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Activation Day


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Marybeth

Actually for me, it was the voices of people I didn't know or know well. Friends and family sounded more "normal" luckily, things settled rather quickly

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Adam,

Isn't it amazing how things vary from CI user to CI user? Fortunately when there is a large group of us comparing notes, we are bound to find others with similar experiences. It sure does explain why the surgeons and audiologists are so cautious when explaining how we may function with CIs based on our pre-surgical testing and history. However sometimes our results even surprise the professionals. Thankfully my long standing "dead" right ear sure surpassed any expectations from my CI team. The power of our brain's neuroplasticity astounds me every day.

Working as a Teacher of the Deaf with students who have CIs, I can attest that intelligence or language competence does not necessarily help predict success with a CI after auditory training. I have worked with students without any language and with some cognitive limitations who have done amazingly well with their CIs. Of course we also read of adults with language and without cognitive limitations who struggle with their CIs. There is definitely more to learn about factors that predict CI success.

It's a fascinating field and an exciting time to be studying and learning about CIs. So much is being discovered each year. We are fortunate to be CI users now. I look forward to future advances in CI technology. I wonder what is in store for us all down the road.

Have a great week,

Mary Beth

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I totally agree and very well said. Sometimes I will stand in a crowded room and just take my processors off for a few seconds. Sit in silence, then put them back on. Just like that, the cocougheny of sound is back. It really makes me appreciate the gift I have been given as well as just feel in awe of the technology that gives us this gift

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Adam,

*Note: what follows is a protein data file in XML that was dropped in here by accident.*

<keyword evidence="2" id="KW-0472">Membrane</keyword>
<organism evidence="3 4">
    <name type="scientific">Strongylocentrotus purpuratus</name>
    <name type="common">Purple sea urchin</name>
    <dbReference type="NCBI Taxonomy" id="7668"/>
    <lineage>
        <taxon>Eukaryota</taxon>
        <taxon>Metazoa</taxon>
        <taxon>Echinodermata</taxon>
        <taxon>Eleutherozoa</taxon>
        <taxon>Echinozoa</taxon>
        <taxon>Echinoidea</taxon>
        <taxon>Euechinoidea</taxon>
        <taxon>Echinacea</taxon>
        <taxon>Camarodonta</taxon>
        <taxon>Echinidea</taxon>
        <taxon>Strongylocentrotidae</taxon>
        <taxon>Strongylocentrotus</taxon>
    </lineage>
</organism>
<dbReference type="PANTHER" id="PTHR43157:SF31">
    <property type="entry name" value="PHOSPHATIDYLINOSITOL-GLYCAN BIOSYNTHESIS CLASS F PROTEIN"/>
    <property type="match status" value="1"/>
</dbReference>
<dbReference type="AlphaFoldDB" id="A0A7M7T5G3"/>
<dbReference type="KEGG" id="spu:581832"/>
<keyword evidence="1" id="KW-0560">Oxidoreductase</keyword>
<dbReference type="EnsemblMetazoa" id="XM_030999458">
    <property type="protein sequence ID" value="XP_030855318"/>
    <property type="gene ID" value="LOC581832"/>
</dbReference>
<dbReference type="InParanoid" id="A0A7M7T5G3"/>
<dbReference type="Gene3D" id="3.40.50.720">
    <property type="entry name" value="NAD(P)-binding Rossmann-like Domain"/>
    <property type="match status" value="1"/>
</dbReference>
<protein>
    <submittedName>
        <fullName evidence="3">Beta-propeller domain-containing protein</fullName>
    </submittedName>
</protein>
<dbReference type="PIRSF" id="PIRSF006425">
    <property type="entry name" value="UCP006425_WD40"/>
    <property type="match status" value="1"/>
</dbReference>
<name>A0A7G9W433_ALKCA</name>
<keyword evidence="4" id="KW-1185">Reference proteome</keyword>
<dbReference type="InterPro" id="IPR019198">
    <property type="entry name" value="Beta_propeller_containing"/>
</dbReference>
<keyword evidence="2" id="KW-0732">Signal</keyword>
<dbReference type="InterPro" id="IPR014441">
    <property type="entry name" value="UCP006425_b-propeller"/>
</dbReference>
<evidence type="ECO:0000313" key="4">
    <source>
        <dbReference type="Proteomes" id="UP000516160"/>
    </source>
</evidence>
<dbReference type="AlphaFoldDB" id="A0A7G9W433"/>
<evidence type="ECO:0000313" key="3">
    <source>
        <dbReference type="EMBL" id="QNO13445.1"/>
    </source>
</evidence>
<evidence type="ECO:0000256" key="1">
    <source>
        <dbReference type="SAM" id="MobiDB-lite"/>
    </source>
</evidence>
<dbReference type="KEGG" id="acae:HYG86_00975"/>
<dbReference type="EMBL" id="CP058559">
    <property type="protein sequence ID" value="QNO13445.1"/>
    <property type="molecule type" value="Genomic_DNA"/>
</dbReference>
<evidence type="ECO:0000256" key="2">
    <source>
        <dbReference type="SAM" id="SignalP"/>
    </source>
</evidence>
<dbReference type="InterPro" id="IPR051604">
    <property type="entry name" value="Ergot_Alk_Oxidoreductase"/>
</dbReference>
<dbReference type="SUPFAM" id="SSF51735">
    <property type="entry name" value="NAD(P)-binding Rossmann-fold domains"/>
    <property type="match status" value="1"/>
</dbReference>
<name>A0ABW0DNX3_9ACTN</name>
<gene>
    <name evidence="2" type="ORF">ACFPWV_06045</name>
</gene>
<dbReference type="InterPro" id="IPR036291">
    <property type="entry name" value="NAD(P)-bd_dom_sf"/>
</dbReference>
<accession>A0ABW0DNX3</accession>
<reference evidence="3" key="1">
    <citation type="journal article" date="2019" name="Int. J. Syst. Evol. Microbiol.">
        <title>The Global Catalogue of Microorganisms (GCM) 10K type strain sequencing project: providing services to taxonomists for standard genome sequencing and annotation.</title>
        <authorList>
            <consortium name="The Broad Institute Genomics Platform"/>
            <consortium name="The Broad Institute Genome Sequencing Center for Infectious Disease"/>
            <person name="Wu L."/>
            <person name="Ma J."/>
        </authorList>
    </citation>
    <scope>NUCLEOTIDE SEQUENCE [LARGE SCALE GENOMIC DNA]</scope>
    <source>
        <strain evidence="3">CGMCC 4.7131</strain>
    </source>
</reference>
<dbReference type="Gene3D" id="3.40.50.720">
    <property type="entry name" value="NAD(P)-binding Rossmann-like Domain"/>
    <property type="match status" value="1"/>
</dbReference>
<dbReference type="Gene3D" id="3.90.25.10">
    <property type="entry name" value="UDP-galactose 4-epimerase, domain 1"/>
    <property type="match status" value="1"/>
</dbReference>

I went to church thinking "I won't hear the worship music," so I purposely went in late.

When I arrived the pastor was talking, and I couldn't hear a word he was saying. But to my surprise, when the worship leader started the music for a familiar hymn, I heard the beat - not all the words, but I picked up the beat! I started to sing and then I asked my husband if I was off key, and he said, "No." I was ecstatic! This was just with the CI!

I put my hearing aid in the other ear and I still had trouble hearing the message. I think I need to sit up closer to the stage next time. I also noted that Pastor was moving around a lot and talking faster than normal - he was very animated yesterday.

Elaine

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If I was in a room with a live band, I had a hard time in the beginning even though I knew the song. All I could really pick out were the drums.

It was much easier for me to understand somebody that was talking with no mic. For some reason, if the person was talking into a mic, I had a very hard time following along. Same went with anything on the radio. It was something about the electronic devices that I had a problem with. I had challenges in person as well but electronic, forget it. It all got WAAY better and now I am fine. Be patient

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Adam,

Isn't it amazing how things vary from CI user to CI user? Fortunately when there is a large group of us comparing notes, we are bound to find others with similar experiences. It sure does explain why the surgeons and audiologists are so cautious when explaining how we may function with CIs based on our pre-surgical testing and history. However sometimes our results even surprise the professionals. Thankfully my long standing "dead" right ear sure surpassed any expectations from my CI team. The power of our brain's neuroplasticity astounds me every day.

Working as a Teacher of the Deaf with students who have CIs, I can attest that intelligence or language competence does not necessarily help predict success with a CI after auditory training. I have worked with students without any language and with some cognitive limitations who have done amazingly well with their CIs. Of course we also read of adults with language and without cognitive limitations who struggle with their CIs. There is definitely more to learn about factors that predict CI success.